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Stem Cells and Repairing the Brain

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Remyelination, the process by which new myelin sheaths are restored to demyelinated axons, represents one of the most compelling examples of adult stem cells contributing to regeneration of the injured central nervous system (CNS). This process can occur with remarkable efficiency in both clinical disease, such as multiple sclerosis, and in experimental models, revealing an impressive ability of the adult CNS to repair itself. However, the inconsistency of remyelination in multiple sclerosis, and the loss of axonal integrity that results from its failure, makes enhancement of remyelination an important therapeutic objective. Identifying potential targets will depend on a detailed understanding of the cellular and molecular mechanisms of remyelination. This talk will review 1) the nature of the cell or cells that respond to demyelination and generate new oligodendrocytes, identifying current areas of uncertainty and addressing the role of adult CNS stem and progenitor cells, 2) intrinsic factors regulating precursor differentiation and 3) how an environment favourable to remyelination is generated, and will introduce the concept of a matrix of signalling events critical for the successful completion of remyelination.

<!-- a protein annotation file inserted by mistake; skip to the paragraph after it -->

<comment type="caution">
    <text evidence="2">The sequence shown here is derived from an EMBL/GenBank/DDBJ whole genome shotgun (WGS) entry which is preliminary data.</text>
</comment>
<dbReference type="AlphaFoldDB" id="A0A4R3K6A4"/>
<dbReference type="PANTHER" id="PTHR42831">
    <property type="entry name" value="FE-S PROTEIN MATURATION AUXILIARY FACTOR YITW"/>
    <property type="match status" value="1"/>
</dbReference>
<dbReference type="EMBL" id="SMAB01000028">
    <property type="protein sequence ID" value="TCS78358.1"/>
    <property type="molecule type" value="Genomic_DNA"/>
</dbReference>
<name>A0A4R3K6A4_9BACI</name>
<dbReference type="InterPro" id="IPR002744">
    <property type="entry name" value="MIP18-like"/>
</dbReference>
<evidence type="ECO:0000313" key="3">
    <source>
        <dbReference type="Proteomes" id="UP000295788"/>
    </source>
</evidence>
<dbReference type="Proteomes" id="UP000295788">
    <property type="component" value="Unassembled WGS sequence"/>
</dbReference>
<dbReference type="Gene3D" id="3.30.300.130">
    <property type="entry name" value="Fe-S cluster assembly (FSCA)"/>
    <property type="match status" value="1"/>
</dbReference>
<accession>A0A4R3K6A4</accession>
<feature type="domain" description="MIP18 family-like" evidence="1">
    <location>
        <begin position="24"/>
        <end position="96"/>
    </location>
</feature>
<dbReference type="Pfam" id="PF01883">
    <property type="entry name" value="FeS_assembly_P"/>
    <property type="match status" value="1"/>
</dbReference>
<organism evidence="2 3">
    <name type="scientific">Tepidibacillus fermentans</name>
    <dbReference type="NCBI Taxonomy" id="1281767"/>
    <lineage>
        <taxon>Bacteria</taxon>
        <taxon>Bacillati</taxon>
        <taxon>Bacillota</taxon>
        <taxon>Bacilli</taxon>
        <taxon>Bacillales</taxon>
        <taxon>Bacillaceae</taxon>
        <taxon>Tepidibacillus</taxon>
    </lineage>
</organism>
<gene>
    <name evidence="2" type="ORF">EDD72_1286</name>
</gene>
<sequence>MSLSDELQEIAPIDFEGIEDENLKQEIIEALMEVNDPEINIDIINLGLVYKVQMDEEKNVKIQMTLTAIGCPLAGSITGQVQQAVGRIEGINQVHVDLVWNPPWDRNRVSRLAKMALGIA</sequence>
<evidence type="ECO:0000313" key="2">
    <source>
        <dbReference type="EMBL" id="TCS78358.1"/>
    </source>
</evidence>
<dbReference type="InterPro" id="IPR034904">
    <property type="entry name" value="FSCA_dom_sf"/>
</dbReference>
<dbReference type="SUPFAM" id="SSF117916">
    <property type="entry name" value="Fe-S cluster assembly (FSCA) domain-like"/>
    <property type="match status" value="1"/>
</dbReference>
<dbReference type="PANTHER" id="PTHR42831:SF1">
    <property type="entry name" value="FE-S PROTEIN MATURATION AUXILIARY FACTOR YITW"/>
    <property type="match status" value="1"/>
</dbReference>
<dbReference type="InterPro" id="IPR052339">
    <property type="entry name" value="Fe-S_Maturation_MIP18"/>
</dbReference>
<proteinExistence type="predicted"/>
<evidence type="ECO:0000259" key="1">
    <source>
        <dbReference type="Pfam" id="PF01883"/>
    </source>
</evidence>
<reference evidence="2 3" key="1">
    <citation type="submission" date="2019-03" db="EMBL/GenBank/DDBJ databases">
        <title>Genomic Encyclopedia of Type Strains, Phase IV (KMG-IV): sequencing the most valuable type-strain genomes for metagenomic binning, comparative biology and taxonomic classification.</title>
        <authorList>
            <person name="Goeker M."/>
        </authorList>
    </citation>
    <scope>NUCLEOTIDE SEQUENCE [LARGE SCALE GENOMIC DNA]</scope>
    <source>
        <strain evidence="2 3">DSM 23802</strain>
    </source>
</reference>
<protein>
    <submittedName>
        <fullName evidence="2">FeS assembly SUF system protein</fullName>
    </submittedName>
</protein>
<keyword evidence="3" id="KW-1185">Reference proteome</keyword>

Bio: Robin Franklin obtained his undergraduate degrees in Physiology and Veterinary Medicine and his PhD in Neuroscience. He has spent his entire career at the University of Cambridge, where he is currently Professor of Neuroscience. He has worked predominantly on the biology of myelin repair (remyelination) and investigating strategies by which this important regenerative process may be enhanced therapeutically, and has published over 185 papers and reviews on this topic.

This talk is part of the Pembroke Papers, Pembroke College series.

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